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Friday, 04 April 2014

Protein Spotlight Update: on the garden pea

The life sciences owe a lot to green peas. And perhaps even to the bishop of St Thomas Abbey in Brno – now the Czech Republic. It was there, in the 1850s, that Gregor Johann Mendel (1822-1884) decided to undertake studies on heredity using mice. The bishop, however, disagreed with research involving animal sex, so his friar turned to the more innocent garden pea. Mendel spent the best part of a decade cross-breeding peas, while considering seven different phenotypic traits that seemed – t... More

Monday, 24 March 2014

SIB Profile 2013 - A look at our institute

The SIB Annual Report 2013, now called SIB Profile 2013 - A look at our institute, is out!More More

Wednesday, 12 March 2014

Joint Summer School on Systems medicine

The SIB and are organising a Joint Summer School on Systems medicine and its applications in June 22-27, 2014 in Kandersteg, a small and charming village in the Swiss Alps. More More

Thursday, 06 March 2014

Protein Spotlight Update: a gut's tale

Many of our cells are not…us… Besides the cells we produce, we carry around an awful lot of bacteria. In reality, 90 percent of the cells that make us up are bacterial, that is to say about one billion billion. That’s a lot. A large proportion of these bacteria are part of our gut, add an average of 2 kg to our adult weight and form what has been termed our gut microbiome. Why have they set up camp inside us? Because we need them… And vice versa. The human gut hosts bacteria that are ... More

Tuesday, 25 February 2014

Augmenting genomics through metabolomics

The field of genomics has opened up new perspectives to determine the origins of various phenotypes, such as diseases and physiological traits. Statistical studies that measure correlations between genetic and phenotypic variations within large populations have provided important results, but, so far, have explained only a small fraction of heritability. To address this issue, Rico Rueedi, Prof. Zoltán Kutalik, and Prof. Sven Bergmann of the University of Lausanne investigate, in the contex... More

Monday, 24 February 2014

„Microbial Pompeji“ in dental calculus

Researchers of the University of Zurich have discovered a „microbial Pompeii“ preserved on the teeth of skeletons around 1,000 years old. They found a high concentration of genetic material, as well as numerous opportunistic pathogens and could establish that periodontal disease is caused by the same bacteria today as in the past. More More

Friday, 21 February 2014

Elucider la génomique grâce aux métabolites - IN FRENCH

La génomique a ouvert des perspectives inédites pour percer l'origine des divers phénotypes tels que maladies ou traits physiologiques. Si un nombre important des résultats en génomique provient d'études statistiques qui mesurent les corrélations entre variations génétiques et phénotypiques au sein de grands groupes d'individus, celles-ci n'expliquent qu'une petite fraction de l'héritabilité. Pour pallier ce manque, Rico Rueedi, Zoltán Kutalik et le Prof. Sven Bergmann proposent,... More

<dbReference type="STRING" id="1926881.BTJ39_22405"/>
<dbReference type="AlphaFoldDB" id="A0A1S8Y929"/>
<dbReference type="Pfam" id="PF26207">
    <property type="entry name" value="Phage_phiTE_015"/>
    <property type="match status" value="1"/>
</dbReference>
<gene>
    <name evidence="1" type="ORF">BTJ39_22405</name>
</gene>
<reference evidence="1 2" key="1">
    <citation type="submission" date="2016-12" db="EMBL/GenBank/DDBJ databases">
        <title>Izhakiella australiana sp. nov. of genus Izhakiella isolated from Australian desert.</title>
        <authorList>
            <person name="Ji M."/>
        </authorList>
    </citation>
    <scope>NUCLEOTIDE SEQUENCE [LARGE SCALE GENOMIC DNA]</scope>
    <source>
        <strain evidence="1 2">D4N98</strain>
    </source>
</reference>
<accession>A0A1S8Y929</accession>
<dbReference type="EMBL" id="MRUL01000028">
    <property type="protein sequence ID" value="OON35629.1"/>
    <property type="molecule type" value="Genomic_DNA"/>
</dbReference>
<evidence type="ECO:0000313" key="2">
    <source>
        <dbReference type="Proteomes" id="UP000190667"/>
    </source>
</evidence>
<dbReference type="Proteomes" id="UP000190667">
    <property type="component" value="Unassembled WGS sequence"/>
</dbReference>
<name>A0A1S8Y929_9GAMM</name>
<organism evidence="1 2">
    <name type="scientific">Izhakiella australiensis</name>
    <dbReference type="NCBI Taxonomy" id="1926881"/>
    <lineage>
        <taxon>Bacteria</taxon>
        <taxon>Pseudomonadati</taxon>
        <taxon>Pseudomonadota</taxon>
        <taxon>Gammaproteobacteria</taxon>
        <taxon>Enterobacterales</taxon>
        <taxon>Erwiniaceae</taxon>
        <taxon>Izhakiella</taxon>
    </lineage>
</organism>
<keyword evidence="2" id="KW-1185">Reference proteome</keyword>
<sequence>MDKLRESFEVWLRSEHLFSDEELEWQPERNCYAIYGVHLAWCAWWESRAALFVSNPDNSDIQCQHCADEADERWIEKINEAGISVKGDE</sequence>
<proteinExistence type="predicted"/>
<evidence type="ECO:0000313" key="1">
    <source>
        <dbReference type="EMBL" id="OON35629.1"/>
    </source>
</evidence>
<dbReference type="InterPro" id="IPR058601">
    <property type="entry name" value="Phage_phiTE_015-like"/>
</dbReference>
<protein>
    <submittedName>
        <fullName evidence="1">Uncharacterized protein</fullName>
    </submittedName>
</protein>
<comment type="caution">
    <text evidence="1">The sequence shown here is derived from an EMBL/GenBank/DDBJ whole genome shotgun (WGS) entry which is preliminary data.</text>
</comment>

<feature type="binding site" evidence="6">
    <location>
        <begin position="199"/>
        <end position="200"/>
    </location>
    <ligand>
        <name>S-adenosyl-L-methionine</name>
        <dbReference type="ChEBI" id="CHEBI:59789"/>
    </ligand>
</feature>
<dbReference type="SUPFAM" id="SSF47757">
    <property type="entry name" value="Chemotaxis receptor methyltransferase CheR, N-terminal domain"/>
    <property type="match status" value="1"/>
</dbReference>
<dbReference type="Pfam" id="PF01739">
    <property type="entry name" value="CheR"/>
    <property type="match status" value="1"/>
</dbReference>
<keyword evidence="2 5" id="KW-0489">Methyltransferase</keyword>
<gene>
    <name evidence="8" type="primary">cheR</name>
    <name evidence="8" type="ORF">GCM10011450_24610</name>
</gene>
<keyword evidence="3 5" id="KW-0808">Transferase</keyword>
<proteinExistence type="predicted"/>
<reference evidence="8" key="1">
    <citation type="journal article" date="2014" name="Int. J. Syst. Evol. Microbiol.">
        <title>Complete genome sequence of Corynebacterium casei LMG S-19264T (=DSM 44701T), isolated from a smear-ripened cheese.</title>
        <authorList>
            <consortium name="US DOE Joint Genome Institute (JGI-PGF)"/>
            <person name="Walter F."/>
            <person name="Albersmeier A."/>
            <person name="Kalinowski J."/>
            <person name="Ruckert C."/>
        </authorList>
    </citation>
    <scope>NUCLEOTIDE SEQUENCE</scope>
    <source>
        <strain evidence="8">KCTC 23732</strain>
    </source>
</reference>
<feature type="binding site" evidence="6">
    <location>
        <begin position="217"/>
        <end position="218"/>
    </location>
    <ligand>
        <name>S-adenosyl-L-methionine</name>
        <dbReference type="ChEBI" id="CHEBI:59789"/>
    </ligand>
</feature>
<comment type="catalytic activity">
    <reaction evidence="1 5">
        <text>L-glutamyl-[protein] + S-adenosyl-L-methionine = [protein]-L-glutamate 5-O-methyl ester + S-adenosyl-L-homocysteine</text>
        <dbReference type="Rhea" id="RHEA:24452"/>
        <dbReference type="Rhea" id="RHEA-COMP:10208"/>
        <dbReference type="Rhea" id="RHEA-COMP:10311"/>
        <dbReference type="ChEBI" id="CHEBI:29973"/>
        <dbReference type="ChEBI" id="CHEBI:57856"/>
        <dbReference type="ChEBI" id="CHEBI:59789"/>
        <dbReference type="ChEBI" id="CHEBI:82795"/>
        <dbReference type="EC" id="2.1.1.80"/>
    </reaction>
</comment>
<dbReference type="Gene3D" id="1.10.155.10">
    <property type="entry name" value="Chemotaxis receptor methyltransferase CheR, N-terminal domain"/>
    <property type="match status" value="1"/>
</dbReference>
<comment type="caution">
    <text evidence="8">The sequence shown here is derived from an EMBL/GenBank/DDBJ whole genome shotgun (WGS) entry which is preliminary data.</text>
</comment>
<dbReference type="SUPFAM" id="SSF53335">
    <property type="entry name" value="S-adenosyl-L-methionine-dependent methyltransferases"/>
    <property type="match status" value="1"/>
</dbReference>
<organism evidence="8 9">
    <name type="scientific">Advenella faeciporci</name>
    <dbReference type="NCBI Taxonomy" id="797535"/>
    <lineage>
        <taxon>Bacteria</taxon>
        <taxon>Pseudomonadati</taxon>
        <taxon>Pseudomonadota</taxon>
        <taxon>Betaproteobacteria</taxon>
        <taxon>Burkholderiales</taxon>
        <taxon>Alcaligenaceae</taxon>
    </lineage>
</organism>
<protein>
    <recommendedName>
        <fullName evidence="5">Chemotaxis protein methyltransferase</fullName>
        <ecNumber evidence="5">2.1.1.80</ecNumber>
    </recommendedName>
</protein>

Tuesday, 11 February 2014

Automated quantitative histology reveals vascular morphodynamics during Arabidopsis hypocotyl secondary growth

Prof. Christian Hardtke, Director of the Department of Plant Biology at the University of Lausanne, with the help of SIB’s High Performance Computing Group led by Ioannis Xenarios, established an “Automated Quantitative Histology” approach to analyze high-resolution images of hypocotyl cross-sections in an automated manner. The approach, funded by, combines high-resolution imaging with automated image segmentation and supervised machine learning to achieve accurate cellular ... More

Thursday, 30 January 2014

Protein Spotlight Update: a pain soothed

Pain is part of an animal’s life. It is there to tell us that something is wrong, and needs to be attended to. There is moral pain. And physical pain, the more definable of the two, which serves two purposes. The first, to warn us of tissue damage and, more often than not, its localisation. The second, to understand where danger lies, so as to avoid it in the future. Unless, of course, it has been lethal. Ever since Life emerged, Nature has been using pain as a means of communication. Thoug... More

Thursday, 30 January 2014

Henrik Kaessmann – awarded ERC Consolidator Grant of 2 million euros

Henrik Kaessmann, Leader of SIB Group Functional Evolutionary Genomics, has just been awarded a prestigious European Research Council (ERC) Consolidator Grant worth 2 million euros, as a follow-up on his previous ERC Starting Grant in 2010, to carry out research on ontogenetic transcriptome evolution in tetrapods.Kaessmann is one of 312 top scientists – out of 3600 proposals – to have been selected by the European Research Council in its first Consolidator Grant competition. The grants ar... More

Sunday, 19 January 2014

Biology’s “dark matter”

Thanks to bioinformatics, researchers from the University of Lausanne have shed light upon a poorly understood category of genes, which produce long non-coding RNA molecules rather than proteins. A few of these genes appeared over 350 million years ago in the common ancestor of 11 species – amongst which humans, the great apes, opossums and frogs. The article was published in Nature, on 19 January 2014.More More

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